Bowser Automotive
Olli Määttä's Encouraging Development Opens Up Possibilities
Connect with us

Penguins

Olli Määttä’s Encouraging Development Opens Up Possibilities

He’s but 23 years old, but he’s already seen both sides of the hype cycle in professional sports.

Published

on

Michael Miller (Own work) [CC BY-SA 4.0]

Olli Määttä is but 23 years old, but he’s already seen both sides of the hype cycle in professional sports.

What goes up will probably go down, and maybe even back up again.

Määttä appeared to be a star in the making after the 2013-14 season, in which the native Finn posted nine goals and 29 points. He finished fifth in rookie of the year voting and there was reason to believe he’d be a fixture on the Penguins’ blue line for a decade or more.

Then came the health problems, headlined by the bout with thyroid cancer early in this second season. That was followed in the span of a year by two shoulder surgeries and a violent fall into the boards caused by a questionable Nino Niederreiter check. He bounced back late in the 2015-16 season, eventually averaging over 20 minutes a night during that year’s run to the Stanley Cup.

But after an injury-shortened 2016-17 that saw Määttä submit his worst offensive output (seven points in 55 games) and his worst relative shot-share numbers (minus-2.5 percent compared to team) of his NHL career. That contract that pays him $4.083 million annually through 2021-22 was looking rather onerous at this time last summer.

Then, Jim Rutherford signed Justin Schultz to a three-year contract ($5.5 million salary) and Brian Dumoulin to a six-year deal ($4.1 million salary). Määttä was officially the Penguins’ fourth-highest-paid defensemen heading into last season, and it could’ve been argued that status was generous.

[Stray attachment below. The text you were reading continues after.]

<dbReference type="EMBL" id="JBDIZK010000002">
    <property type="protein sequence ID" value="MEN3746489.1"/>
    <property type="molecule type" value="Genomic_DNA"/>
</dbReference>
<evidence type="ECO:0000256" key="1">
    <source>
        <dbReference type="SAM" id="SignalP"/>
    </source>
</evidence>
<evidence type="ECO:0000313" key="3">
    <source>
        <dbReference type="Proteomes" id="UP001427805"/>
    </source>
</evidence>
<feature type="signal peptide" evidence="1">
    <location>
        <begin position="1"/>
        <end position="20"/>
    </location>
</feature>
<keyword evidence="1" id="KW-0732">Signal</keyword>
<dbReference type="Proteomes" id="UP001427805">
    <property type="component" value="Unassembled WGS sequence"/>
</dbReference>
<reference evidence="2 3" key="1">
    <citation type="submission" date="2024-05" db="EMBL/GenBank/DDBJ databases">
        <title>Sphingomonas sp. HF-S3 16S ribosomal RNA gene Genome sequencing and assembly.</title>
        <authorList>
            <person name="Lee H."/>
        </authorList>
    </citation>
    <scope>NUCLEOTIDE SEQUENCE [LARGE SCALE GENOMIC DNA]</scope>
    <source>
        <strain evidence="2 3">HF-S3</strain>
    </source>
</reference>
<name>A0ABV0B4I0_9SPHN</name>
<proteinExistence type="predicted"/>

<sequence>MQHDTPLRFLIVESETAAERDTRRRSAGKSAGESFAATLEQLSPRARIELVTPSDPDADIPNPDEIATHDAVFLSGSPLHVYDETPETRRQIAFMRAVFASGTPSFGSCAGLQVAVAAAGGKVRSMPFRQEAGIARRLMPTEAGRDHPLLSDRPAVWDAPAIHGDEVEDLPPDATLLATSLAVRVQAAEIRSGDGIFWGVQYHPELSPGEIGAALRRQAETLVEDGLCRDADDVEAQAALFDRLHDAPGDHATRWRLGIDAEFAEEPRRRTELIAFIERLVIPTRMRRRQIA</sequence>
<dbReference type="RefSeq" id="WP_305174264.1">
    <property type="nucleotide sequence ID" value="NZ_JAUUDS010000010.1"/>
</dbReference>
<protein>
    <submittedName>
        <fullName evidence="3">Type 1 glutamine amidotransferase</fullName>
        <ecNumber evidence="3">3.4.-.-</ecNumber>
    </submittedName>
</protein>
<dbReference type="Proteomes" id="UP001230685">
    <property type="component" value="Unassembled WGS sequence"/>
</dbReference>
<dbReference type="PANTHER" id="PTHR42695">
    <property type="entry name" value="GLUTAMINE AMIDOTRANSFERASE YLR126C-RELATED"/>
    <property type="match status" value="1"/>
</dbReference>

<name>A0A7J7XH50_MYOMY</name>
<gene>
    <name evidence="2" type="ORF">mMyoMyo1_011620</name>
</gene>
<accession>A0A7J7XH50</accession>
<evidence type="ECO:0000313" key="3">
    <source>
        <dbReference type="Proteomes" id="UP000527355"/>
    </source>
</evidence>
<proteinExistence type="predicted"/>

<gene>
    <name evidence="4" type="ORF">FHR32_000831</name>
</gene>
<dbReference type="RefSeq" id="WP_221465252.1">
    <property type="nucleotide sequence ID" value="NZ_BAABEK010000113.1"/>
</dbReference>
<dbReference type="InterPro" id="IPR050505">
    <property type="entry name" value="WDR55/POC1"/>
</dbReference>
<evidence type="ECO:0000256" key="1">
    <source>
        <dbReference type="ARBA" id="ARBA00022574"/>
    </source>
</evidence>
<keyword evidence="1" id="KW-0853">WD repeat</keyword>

Injured? You need a lawyer. Call Joshua R. Lamm.

Timely Transformation

Now, we can sit here following Määttä’s resurgent 2017-18 and wonder if he and the 26-year-old Dumoulin are the new leaders of the Pittsburgh defense corps.

Kris Letang‘s season-long performance in his return from neck surgery didn’t inspire a ton of confidence, and Schultz suffered a year-to-year dip in points per game (from 0.65 in 2016-17 to 0.43) and relative shot share (from plus-1.9 percent to minus-2.1). Those guys aren’t without value, but it’s not a stretch to call Dumoulin and Määttä the team’s two most reliable defenders heading into 2018-19.

If that’s the case, then the Penguins are in good shape in regards to the salary cap. Both men could be expected to maintain their level for the next couple of years, and they cost just over $8 million annually. With the cap rising in the neighborhood of $80 million for next season, that’s not much to pay two top-four defenders.

And as I wrote with regards to Dumoulin last month, Määttä added some offensive thrust to his usual game in 2017-18. While playing all 82 games for the first time in his five-year career, Määttä was notably more aggressive in firing the puck. He averaged 3.9 shot attempts per game, a significant increase over his previous career high of 3.1 in his rookie season and an even bigger leap from the 2.6 he averaged during the three seasons in between.

Määttä kept up the pace in the playoffs, shooting 3.5 times per game, but that wasn’t the only encouraging development from the Penguins’ No. 3. Per game-tracking data complied by Corey Sznajder, Määttä had the Penguins’ second-best exit rate on defensive zone breakouts, behind only Dumoulin.

Best of Both Worlds?

In other words, Määttä was both reliable in his own end and played a more integral role in the attacking zone, all of which opens up more options for Rutherford in his attempt to keep the Penguins a viable Cup contender.